The re-inventing the wheel phenomenon just plagues our schools and no where is that more apparent than in the area of curriculum. When talking about what 2nd or 3rd grade students should study in school, as a parent, I want to be able to know there is a trusted core curriculum is in place. As a former teacher, I know this is hardly the case. My experience was that most veteran teachers had invented or assembled their own units and lesson plans and they varied wildly in terms of meaningful substance. I wasn’t satisfied with the type of lessons my co-teachers came up with, nor was I satisfied with what I came up with on my own.
I contacted a curriculum company in the Bay Area, Teacher’s Curriculum Institute that make the History Alive! program and they gave me some of their old units which they were revising. Their materials were a godsend. The units came with well annotated slides and clearly written lesson plans which led us through interactive activities based on actual historical events. Their suggestions and supports made teaching a pleasure. With these good, time tested lesson plans I could soar as a teacher. Without them, I will admit, it was a continuous struggle.
Some teachers may appreciate the “freedom” of writing their own lessons and selecting their own reading materials, and do an excellent job of it, but I was always uneasy that there wasn’t more of a catechism of information, if you will, for me to teach. I hope it isn’t the case that our individualized culture has made it impossible for us to agree on a clear body of knowledge for our kids to master.
The Common Core really is a noble undertaking in that it establishes a common standard. Many of the standards identify things that good classrooms are already accomplishing. One thing that may sound like a departure from the traditional language arts class is the inclusion of “informational text.” It might sound off-puttingly technical, but it really just means articles about the real world, such as current events.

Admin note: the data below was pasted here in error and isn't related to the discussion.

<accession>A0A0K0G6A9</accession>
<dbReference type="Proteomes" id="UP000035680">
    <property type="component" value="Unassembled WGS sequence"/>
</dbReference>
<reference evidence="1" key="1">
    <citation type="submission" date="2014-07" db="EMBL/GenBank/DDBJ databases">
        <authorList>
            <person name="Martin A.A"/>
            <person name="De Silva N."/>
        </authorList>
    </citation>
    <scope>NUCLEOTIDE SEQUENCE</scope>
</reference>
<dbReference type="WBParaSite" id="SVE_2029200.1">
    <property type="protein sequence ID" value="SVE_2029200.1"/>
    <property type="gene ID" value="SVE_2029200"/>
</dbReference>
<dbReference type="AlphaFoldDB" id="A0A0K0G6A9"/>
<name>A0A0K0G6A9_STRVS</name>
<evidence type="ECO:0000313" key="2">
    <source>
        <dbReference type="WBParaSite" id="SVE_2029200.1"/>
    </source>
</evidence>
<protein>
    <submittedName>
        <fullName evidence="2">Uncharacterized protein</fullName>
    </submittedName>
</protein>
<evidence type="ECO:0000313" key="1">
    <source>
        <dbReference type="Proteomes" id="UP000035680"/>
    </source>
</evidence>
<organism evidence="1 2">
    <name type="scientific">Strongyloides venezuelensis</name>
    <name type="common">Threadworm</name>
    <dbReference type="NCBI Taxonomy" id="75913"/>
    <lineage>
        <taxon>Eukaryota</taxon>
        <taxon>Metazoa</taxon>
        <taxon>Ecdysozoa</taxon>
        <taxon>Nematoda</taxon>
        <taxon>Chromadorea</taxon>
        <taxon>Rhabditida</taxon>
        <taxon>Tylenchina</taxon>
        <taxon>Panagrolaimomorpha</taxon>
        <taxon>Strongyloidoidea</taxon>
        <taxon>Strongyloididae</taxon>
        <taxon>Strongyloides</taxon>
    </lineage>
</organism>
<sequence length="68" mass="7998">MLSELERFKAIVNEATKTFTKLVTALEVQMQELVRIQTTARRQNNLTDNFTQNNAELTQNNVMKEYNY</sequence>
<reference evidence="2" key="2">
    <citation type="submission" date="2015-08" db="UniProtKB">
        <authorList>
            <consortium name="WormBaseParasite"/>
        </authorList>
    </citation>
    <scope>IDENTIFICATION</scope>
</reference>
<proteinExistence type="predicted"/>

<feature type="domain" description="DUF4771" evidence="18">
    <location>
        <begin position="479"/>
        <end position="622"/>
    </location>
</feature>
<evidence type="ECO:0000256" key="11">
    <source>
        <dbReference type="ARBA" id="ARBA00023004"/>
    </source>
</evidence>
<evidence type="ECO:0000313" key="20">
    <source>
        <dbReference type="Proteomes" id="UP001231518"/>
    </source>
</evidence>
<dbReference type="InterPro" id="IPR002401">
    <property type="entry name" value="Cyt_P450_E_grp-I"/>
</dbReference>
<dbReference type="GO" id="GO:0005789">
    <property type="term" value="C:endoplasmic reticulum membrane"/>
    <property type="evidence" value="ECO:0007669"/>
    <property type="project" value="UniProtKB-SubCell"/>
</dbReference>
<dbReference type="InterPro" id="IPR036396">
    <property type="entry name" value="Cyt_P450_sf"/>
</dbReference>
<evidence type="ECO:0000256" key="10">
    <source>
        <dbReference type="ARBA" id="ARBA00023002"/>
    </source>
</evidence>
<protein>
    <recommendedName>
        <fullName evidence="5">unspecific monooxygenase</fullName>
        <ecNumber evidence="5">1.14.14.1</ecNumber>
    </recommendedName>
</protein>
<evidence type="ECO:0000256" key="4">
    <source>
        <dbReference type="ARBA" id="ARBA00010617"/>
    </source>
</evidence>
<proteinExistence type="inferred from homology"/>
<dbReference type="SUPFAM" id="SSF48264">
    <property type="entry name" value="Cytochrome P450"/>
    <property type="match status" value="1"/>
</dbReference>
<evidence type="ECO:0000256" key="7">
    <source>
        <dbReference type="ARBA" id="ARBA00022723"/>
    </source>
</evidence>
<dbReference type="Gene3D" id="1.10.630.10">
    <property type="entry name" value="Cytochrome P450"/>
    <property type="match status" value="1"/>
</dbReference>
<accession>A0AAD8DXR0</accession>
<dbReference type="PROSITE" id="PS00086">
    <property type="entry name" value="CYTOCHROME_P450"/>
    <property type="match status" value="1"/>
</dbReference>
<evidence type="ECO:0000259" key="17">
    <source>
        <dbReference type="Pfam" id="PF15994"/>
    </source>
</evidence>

I can’t think of a better source of real world information than a local or national newspaper. I’d love to see stacks of papers in middle school and high school classrooms, or an online version, if that is preferred. The quality of the writing provides a great model for students and the articles will be full of specifics the students can research and investigate. If there is an unfamiliar word, then that is something students can search online, building that important base of knowledge.In one classroom I worked in, we received a stack of newspapers every day. My students, high school drop-outs returning to finish credits and earn their diplomas, loved reading about local issues and national issues. These things were relevant and meaningful to them.
Scholastic News magazines are another excellent source of “informational text.” Scholastic does a great job with their news magazines. They also produce magazines about science and art and civics. These magazines are perfect for students and they perfectly meet that “informational text” requirement. The magazines give the students something specific to do. There are questions for them to answer and for the class to discuss.
Rather than have each teacher individually search the web for interesting articles and come up with their own activities around those materials, some of which may not fit in with any recognized course of study, I’d wish they’d have a class set of Scholastic news magazines, a local or national paper, with well-developed, well-designed lesson plans attached to them, available to every teacher. Those lesson plans should be flexible and adaptable but they really ought to be in place, at least as a reference, for teachers, students and parents to use.